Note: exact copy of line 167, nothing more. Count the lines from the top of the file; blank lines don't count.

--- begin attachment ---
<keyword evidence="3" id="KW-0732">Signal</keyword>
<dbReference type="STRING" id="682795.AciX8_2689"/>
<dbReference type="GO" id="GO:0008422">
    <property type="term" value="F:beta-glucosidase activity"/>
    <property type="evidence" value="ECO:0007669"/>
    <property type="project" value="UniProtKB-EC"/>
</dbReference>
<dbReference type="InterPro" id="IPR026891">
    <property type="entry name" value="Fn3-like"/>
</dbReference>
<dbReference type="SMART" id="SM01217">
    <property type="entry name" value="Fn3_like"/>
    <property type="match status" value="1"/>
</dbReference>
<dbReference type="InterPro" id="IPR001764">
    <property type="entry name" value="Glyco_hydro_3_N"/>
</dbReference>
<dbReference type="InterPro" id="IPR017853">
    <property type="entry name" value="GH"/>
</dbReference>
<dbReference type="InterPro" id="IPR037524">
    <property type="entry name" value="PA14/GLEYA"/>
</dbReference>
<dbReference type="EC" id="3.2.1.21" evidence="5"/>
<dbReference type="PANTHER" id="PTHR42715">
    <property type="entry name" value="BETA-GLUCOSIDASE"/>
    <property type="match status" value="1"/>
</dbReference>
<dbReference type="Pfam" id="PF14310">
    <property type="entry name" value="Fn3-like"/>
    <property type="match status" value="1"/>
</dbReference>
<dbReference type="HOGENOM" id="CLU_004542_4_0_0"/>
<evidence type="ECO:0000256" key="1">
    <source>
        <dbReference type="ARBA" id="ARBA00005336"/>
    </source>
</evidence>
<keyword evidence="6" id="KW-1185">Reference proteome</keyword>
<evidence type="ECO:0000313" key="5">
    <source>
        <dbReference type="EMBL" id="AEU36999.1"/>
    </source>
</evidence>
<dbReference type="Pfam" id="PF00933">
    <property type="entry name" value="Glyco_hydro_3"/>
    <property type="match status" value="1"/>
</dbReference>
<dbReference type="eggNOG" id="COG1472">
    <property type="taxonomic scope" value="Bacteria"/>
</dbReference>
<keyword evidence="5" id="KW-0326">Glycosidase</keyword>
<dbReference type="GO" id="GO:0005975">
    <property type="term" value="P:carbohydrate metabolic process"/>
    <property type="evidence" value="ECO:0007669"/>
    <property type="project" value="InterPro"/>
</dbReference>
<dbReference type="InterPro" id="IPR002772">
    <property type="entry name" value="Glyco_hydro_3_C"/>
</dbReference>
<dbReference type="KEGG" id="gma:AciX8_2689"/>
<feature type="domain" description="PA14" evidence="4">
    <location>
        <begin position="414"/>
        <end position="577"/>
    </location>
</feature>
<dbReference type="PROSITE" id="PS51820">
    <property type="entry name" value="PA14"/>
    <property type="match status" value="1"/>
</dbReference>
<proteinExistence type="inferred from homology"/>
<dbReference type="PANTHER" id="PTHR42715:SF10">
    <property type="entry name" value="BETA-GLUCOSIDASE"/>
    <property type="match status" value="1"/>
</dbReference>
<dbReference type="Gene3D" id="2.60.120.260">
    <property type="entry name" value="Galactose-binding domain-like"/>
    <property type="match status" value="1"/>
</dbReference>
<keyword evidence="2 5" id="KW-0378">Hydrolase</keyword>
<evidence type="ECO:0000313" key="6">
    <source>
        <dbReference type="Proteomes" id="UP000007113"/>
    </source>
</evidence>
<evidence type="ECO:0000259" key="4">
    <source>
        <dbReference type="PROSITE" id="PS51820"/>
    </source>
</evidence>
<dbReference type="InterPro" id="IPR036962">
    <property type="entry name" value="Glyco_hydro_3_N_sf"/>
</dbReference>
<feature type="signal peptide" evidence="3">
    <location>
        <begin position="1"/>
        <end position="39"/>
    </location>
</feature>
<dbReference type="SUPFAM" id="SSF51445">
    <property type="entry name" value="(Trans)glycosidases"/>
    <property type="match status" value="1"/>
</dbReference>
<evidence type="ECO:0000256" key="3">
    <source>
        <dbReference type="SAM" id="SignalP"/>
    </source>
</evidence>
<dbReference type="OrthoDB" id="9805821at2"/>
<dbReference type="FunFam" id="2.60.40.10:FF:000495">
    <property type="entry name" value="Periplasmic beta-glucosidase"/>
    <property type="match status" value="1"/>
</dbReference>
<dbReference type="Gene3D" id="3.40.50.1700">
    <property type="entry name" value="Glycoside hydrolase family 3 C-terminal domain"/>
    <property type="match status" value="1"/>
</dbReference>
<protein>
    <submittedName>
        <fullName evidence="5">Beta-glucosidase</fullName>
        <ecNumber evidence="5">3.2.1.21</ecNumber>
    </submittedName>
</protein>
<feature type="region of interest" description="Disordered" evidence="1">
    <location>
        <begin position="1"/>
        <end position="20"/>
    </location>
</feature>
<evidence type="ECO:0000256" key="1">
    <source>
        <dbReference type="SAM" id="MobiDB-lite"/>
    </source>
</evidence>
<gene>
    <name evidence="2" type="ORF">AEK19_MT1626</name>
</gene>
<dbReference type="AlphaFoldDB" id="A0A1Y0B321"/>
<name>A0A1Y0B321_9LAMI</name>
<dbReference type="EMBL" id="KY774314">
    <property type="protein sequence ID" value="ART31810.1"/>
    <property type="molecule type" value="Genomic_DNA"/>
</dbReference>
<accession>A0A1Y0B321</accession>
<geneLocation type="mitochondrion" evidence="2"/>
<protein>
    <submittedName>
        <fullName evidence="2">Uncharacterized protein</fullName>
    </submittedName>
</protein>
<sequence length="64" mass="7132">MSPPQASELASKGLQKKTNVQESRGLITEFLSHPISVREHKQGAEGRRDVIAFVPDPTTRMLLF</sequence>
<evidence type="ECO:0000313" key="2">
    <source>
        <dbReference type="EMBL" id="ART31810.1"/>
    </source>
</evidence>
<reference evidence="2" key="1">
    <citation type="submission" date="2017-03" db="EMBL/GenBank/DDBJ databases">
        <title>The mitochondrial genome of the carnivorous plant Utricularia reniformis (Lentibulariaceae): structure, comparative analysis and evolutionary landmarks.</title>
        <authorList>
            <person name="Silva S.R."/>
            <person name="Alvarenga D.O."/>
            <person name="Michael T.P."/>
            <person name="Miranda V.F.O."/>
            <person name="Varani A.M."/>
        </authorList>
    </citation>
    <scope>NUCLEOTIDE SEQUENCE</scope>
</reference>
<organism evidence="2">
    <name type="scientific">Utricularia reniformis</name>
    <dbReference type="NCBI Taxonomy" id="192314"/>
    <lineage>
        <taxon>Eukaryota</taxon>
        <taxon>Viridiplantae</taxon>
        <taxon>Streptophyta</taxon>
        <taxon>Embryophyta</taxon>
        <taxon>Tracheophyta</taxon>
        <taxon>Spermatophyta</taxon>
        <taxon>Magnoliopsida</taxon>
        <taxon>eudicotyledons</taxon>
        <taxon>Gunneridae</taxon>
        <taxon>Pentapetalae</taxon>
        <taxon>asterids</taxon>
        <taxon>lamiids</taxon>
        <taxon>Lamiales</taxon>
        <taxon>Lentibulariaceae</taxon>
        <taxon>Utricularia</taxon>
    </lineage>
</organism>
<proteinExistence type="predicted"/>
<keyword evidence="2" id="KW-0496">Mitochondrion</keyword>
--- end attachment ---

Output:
        </authorList>